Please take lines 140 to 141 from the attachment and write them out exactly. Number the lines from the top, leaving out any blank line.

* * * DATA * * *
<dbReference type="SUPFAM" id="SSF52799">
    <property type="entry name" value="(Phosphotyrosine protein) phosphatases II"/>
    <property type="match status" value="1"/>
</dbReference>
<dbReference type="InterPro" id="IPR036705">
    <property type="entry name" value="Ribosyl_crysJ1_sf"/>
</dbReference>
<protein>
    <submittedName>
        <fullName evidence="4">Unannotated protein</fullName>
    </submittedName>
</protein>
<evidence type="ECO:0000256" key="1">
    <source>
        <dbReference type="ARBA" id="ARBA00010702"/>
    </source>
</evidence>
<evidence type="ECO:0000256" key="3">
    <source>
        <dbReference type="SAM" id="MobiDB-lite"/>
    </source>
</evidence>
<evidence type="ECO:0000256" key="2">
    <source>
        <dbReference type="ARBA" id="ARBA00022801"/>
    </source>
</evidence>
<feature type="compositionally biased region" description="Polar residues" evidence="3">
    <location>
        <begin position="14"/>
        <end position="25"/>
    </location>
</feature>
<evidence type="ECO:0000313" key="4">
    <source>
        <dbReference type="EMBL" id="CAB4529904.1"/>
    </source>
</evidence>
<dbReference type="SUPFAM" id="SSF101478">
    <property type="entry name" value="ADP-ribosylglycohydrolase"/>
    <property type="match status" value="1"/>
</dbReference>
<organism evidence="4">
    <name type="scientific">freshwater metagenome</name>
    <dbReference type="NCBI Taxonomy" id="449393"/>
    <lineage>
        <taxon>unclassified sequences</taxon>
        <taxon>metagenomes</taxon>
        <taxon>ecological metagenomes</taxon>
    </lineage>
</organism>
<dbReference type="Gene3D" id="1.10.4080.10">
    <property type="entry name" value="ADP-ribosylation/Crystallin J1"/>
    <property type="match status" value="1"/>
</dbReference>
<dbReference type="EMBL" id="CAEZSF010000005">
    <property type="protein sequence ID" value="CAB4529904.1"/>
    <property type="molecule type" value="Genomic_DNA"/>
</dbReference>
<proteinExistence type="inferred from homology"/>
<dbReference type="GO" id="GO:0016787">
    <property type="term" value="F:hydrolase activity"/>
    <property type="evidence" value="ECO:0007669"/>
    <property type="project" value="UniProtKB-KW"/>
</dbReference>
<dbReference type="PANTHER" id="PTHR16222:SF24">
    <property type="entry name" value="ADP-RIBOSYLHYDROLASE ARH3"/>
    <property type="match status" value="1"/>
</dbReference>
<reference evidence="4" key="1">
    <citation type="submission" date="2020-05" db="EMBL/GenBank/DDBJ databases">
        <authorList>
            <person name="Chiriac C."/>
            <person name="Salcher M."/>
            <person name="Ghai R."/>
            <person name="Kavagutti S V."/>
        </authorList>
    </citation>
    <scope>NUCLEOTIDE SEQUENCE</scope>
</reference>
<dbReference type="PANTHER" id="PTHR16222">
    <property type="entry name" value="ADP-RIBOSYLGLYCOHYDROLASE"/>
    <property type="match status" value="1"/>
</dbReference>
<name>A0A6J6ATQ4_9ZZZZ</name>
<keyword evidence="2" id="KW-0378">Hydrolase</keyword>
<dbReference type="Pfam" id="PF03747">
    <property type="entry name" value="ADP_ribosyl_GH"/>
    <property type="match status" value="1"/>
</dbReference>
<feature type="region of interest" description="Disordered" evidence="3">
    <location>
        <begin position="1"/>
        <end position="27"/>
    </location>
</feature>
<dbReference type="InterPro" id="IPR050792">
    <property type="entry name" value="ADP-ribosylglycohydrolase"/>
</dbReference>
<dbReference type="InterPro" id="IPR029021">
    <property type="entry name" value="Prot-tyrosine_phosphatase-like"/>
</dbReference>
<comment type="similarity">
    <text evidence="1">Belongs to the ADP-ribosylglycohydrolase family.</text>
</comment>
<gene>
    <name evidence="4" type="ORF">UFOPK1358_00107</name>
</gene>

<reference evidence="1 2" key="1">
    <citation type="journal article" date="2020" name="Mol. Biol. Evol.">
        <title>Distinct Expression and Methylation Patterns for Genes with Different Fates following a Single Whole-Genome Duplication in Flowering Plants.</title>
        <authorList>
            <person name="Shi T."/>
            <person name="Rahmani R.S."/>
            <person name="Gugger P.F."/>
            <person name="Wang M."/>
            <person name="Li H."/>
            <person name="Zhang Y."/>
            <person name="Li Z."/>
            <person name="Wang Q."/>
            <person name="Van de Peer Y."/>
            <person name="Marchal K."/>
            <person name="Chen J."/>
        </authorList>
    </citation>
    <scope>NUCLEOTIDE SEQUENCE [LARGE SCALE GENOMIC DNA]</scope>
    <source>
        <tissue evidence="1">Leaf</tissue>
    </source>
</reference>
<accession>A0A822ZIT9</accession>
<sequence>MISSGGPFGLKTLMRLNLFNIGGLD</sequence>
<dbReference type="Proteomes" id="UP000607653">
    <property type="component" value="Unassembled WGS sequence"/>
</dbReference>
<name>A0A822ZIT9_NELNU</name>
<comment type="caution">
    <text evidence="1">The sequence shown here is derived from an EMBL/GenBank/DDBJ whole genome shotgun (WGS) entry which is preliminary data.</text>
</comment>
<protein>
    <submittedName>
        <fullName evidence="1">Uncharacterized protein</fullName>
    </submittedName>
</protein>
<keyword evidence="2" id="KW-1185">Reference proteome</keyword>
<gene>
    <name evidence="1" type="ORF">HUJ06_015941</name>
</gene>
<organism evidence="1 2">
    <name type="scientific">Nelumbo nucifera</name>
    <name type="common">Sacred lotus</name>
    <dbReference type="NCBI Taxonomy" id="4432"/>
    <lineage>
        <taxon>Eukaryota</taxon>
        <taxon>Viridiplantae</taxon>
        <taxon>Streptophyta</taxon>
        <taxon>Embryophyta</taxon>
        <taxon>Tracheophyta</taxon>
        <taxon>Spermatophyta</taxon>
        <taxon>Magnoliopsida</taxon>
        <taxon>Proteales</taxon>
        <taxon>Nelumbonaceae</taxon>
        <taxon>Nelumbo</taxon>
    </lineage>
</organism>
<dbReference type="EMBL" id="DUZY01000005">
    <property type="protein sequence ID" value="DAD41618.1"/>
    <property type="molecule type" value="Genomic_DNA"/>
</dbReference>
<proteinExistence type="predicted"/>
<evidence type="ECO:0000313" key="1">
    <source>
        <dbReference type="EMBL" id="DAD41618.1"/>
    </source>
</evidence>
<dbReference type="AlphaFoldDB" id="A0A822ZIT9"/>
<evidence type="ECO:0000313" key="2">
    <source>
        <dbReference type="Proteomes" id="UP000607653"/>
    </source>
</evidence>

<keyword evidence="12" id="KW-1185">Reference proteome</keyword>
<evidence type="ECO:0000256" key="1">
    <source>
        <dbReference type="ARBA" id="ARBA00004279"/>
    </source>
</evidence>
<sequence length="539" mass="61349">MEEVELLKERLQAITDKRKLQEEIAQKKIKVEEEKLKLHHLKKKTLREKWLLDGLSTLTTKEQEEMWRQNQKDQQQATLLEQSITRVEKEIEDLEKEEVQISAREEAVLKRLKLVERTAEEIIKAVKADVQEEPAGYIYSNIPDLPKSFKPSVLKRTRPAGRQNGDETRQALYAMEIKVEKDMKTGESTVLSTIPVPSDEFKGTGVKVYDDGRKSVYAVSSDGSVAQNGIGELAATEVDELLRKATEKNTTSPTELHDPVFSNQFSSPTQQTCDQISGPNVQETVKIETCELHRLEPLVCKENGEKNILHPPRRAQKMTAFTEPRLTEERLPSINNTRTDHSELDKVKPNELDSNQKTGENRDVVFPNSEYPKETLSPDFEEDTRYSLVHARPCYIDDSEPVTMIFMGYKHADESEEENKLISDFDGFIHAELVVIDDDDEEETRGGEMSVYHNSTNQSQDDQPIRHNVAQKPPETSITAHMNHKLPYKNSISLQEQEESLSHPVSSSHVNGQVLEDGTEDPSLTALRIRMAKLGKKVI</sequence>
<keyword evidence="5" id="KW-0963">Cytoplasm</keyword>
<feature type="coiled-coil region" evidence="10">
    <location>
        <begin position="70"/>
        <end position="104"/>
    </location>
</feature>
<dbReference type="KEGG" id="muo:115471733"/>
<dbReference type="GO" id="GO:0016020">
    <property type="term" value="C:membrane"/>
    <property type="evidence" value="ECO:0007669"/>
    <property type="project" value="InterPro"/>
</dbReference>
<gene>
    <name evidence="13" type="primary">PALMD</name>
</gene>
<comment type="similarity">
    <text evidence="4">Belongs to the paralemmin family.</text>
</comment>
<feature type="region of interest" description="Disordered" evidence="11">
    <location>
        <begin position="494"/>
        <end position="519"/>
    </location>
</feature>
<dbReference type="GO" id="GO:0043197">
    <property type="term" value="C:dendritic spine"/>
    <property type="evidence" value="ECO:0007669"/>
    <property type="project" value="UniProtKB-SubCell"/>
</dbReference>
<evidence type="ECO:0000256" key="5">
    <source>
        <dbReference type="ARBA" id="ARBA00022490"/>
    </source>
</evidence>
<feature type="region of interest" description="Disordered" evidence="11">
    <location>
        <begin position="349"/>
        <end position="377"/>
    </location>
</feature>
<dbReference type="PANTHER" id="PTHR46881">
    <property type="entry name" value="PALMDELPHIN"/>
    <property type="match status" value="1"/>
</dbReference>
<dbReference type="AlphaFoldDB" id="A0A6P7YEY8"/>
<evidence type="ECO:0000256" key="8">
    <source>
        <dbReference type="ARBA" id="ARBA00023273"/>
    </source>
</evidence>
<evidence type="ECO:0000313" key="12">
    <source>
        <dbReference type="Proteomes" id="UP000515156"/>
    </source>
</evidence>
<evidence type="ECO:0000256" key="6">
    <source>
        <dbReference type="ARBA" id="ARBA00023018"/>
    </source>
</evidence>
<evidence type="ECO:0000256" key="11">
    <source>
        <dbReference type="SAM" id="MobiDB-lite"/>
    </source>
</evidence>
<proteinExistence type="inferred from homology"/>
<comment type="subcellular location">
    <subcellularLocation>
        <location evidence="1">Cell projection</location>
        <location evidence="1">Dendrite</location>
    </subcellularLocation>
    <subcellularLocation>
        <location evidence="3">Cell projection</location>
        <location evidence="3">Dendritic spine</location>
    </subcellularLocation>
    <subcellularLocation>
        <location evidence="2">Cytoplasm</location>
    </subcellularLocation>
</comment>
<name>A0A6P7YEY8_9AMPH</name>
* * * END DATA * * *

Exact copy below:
<protein>
    <submittedName>